The Great Debate: U.S. Soccer Developmental Academy vs. High School Soccer — Why Can’t DA Players Play For Their School?
This is an Op-Ed article by our New York Columnist Randy Vogt
Youth Soccer News: Those reading this headline would probably say that it’s no contest as the soccer played in the U.S. Soccer Developmental Academy is so much better skilled than most high school games. And, I realize that high school soccer has its issues, such as using rules different from the Laws of the Game, with many matches using the antiquated two-referee system and some non-competitive games. If I had a magic wand, I would have three officials enforcing the Laws of the Game in High school soccer and teams would be placed into divisions only by skill level.
But, high school soccer has some great benefits, including it being cost-free.
I officiated high school soccer in Orlando three decades ago and on Long Island for more than a decade, in fact, for the past 13 years. High school games in Florida are played in the winter in football stadiums and I can remember hundreds of people attending just nearly every game.
High school games on Long Island are played in the fall and attendance for many games is quite good, generally more than just the friends and family who attend youth and adult games.
Part of the reason that these high school soccer games are well attended — is that the games are publicized. Nearly all the games I’ve officiated have the box score in a major newspaper the next day, with many matches publicized further by a paragraph too — if not an entire article and with an action photo.
All this publicity builds the confidence of the teenagers playing high school sports.
If they get their name and/or photo in the paper for their play in a game, they will be stopped on the street about this as well as the hallways of the school. You got to be a fútbol hero!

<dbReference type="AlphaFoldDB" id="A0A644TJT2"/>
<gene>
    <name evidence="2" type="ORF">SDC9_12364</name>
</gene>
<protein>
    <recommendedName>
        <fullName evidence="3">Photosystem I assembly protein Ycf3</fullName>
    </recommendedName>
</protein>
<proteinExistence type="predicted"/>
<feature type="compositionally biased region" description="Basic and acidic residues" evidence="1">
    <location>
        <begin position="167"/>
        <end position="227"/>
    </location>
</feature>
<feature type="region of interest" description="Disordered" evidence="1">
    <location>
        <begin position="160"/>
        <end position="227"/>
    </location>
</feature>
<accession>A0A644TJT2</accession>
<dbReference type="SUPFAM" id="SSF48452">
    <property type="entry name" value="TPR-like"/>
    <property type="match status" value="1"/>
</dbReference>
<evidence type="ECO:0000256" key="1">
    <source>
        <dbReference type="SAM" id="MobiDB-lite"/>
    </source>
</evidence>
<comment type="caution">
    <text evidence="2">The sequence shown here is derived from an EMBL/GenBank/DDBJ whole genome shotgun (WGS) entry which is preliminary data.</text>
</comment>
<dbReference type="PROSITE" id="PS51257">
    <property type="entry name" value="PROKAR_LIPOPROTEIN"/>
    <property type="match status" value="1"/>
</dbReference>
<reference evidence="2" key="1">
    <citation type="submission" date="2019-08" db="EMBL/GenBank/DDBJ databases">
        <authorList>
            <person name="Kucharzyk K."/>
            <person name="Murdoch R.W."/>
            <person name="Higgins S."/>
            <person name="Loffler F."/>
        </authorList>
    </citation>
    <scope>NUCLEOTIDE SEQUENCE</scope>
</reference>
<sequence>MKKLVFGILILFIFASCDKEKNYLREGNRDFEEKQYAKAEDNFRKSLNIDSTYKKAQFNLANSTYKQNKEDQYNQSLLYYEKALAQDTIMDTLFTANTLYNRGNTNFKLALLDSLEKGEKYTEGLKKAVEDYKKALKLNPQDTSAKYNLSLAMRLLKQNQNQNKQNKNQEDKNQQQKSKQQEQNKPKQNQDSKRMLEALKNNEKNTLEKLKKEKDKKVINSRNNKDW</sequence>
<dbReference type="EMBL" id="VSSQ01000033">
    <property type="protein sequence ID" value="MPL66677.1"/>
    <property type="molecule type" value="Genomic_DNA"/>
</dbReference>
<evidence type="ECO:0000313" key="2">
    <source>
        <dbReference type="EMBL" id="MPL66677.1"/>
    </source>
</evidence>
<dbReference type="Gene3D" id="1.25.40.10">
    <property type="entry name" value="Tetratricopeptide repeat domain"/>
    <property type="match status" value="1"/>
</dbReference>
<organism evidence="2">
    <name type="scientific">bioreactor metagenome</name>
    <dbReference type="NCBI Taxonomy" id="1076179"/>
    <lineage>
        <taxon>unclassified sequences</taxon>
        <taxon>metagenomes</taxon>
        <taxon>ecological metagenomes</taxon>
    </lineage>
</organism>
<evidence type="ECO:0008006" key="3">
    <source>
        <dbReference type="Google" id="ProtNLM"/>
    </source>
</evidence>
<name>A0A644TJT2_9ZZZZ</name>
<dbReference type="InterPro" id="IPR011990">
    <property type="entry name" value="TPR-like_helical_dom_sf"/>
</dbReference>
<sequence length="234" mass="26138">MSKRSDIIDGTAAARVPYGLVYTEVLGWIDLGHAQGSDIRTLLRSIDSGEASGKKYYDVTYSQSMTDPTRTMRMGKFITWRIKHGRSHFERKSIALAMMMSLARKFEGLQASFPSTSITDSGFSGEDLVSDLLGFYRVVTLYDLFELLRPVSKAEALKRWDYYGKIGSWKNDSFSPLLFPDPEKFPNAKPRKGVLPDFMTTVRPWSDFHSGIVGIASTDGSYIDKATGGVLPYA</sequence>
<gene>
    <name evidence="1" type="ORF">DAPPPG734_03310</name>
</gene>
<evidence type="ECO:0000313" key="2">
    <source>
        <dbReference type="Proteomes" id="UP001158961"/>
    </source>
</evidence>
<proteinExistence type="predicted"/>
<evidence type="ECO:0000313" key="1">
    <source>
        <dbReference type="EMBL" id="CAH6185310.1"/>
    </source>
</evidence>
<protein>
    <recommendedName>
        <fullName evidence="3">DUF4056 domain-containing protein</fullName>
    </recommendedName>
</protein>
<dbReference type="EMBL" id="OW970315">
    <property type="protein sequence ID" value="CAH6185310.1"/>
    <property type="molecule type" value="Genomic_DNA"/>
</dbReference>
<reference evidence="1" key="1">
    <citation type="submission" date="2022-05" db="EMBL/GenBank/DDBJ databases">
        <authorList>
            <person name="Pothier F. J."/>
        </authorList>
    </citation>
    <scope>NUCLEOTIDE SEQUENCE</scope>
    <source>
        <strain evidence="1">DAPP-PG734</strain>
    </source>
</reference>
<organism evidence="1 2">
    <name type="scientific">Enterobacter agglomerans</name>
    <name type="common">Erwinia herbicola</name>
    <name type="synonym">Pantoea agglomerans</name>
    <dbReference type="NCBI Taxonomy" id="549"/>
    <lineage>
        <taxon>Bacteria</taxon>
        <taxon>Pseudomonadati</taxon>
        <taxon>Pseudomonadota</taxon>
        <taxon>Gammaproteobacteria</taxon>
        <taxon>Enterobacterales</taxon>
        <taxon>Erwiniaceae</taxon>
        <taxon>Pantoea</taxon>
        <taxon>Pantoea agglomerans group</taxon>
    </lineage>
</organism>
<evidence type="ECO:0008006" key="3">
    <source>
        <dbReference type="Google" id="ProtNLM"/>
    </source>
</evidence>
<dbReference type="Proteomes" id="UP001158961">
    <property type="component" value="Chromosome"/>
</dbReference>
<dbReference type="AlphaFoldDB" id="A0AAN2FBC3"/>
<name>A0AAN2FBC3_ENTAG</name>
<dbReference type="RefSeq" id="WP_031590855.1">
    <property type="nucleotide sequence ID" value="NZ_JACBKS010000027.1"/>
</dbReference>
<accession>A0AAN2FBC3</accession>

Contrast this with the anonymity of those playing in the Developmental Academy.
After all, when was the last time you read anything about a DA game in the newspaper?
Also, when the DA began, it was supposed to produce professional and US National Team players.
The purpose is still the same but with so many DA clubs, age groups and games today, what happens to the vast majority of players who will never play in a professional stadium? Take a college scholarship I guess, if one is offered, which is obviously not a bad fallback option at all.
I was recently at Mitchel Athletic Complex on Long Island, where the Long Island Rough Riders and WUSA’s New York Power once played. I was there to officiate two games while a Developmental Academy girls game was being played on an adjacent field. The games I was officiating were a junior college women’s game and a boys high school game between two of the top programs on Long Island.
The scores were similar, 3-0 in both my games and 4-0 in the DA game.
The level of play was very different as the junior college women’s game had some good players and some nice moments but the level was well below the DA and high school game, which were tied in skill level in my estimation.
Attendance was different — the DA game had 15 spectators, the junior college game had 50 and the high school match had 200 spectators, friends and family plus classmates of the kids playing.
Another difference was how far the visiting team had traveled:
- 4 miles for the high school team,
- 20 miles for the junior college team and
- 230 miles for the DA team.
The school teams came in buses while the DA team was driven by parents who were spending another weekend on the road.
I believe it was a mistake to take away kids’ opportunity to share their passion with their local community.
The high school season is very short, just 2-3 months, so it seems something could be worked out and the Developmental Academy could have a slightly shorter season to accommodate those wanting to reap the many benefits of high school soccer.
And let me conclude by writing that I’m still very much in touch with a few of my high school teammates, nearly 40 years after graduating.
Randy Vogt, the author of Preventive Officiating, has officiated over 10,000 games and is the Public Relations Director of the Eastern New York Youth Soccer Association (ENYYSA).
Top Image — Editorial credit: Larry St. Pierre / Shutterstock.com